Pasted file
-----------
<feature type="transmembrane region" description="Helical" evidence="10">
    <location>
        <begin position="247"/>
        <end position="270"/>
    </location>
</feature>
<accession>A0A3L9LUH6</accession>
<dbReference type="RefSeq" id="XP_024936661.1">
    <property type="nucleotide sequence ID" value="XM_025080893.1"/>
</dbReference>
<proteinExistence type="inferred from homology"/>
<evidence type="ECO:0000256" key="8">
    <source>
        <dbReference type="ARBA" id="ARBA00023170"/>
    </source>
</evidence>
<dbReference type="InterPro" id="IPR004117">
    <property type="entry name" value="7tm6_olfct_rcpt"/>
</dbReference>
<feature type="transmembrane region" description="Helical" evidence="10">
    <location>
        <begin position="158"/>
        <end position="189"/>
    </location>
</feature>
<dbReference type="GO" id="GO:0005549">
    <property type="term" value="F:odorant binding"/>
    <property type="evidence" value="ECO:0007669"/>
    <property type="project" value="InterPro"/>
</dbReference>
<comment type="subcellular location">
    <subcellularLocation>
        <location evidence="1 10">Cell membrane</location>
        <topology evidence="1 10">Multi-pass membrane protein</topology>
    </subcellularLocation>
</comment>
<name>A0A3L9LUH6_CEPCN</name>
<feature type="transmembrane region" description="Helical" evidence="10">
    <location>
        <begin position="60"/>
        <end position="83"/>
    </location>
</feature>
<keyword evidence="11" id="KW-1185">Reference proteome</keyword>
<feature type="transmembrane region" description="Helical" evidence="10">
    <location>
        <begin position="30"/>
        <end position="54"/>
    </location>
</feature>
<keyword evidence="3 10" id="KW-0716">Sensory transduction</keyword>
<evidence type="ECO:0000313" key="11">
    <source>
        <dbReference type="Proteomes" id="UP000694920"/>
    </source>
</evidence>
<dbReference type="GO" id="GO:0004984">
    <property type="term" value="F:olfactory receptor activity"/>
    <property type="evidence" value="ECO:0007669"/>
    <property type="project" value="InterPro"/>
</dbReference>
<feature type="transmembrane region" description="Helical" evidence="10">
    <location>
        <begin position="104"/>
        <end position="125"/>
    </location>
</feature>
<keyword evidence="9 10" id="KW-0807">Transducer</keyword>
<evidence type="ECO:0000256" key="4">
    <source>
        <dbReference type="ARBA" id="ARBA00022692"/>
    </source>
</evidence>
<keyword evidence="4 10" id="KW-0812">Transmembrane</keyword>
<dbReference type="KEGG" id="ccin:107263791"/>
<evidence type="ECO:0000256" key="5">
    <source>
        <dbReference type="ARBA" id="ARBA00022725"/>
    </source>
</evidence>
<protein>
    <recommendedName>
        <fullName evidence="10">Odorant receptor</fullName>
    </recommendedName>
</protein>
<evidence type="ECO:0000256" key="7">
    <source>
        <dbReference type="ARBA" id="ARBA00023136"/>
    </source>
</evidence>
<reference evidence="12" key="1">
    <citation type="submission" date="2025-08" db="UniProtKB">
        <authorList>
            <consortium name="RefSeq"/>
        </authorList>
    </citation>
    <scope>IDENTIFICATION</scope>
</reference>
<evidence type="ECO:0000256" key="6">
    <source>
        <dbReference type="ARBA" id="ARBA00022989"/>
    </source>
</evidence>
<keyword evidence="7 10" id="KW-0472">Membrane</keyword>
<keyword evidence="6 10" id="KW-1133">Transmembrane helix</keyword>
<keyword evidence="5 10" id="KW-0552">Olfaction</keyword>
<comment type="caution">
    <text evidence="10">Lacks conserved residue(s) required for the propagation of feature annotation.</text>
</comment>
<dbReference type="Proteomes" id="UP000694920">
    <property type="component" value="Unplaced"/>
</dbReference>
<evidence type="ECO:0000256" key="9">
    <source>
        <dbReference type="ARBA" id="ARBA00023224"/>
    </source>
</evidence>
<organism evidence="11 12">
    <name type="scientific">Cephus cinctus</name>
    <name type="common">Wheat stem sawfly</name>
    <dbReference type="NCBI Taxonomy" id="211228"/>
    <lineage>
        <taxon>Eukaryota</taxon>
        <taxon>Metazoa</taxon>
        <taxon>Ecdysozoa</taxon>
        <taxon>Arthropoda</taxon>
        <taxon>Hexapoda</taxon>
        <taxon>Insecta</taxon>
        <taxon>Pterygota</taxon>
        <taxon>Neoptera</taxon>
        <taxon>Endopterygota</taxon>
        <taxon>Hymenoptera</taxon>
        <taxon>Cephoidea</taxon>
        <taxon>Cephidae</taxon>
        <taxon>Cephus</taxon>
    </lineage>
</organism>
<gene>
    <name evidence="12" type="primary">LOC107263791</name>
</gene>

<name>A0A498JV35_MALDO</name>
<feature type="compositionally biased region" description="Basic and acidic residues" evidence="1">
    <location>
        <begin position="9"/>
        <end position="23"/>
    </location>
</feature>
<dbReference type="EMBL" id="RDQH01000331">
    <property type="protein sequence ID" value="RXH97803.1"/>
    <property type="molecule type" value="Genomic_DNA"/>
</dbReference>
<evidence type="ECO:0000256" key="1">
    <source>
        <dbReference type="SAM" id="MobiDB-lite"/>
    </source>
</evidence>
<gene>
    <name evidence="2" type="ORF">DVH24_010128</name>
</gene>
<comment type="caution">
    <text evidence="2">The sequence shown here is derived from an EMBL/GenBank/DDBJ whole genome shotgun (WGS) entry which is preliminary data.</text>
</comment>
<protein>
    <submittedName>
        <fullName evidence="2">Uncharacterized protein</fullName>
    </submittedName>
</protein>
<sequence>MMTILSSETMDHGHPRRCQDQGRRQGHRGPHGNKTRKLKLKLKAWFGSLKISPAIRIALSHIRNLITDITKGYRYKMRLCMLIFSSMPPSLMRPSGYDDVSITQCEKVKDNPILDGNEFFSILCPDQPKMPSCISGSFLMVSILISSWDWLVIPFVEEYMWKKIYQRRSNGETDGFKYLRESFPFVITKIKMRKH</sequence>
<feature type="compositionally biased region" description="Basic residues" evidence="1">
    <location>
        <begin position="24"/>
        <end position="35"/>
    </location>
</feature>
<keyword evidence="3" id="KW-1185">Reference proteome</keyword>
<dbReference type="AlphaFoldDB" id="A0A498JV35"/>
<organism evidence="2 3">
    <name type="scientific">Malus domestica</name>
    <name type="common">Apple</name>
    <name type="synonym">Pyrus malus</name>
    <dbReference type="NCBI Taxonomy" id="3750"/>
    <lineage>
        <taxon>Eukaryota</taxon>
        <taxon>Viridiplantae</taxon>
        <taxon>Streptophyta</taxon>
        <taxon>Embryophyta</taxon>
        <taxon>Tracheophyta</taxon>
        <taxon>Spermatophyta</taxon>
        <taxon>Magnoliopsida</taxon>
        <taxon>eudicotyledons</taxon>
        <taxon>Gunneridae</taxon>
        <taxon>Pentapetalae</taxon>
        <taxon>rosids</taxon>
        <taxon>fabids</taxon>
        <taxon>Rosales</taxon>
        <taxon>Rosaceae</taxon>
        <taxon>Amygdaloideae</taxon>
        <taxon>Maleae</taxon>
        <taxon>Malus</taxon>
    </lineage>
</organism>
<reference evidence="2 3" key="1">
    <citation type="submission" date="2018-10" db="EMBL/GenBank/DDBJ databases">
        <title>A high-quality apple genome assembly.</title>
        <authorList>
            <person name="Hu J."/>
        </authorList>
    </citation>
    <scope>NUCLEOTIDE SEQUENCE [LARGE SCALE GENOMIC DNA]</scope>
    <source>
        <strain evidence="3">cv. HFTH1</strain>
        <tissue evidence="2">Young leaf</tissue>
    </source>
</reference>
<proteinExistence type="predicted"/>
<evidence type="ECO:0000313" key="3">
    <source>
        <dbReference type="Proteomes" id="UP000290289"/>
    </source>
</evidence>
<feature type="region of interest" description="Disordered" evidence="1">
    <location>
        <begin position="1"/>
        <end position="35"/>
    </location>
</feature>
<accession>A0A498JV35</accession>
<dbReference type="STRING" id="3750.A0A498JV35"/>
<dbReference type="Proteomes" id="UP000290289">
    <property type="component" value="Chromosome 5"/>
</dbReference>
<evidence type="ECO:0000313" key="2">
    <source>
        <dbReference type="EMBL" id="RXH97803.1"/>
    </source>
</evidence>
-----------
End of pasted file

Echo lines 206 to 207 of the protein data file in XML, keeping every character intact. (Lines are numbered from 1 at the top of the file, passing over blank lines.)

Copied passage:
            <person name="Hu J."/>
        </authorList>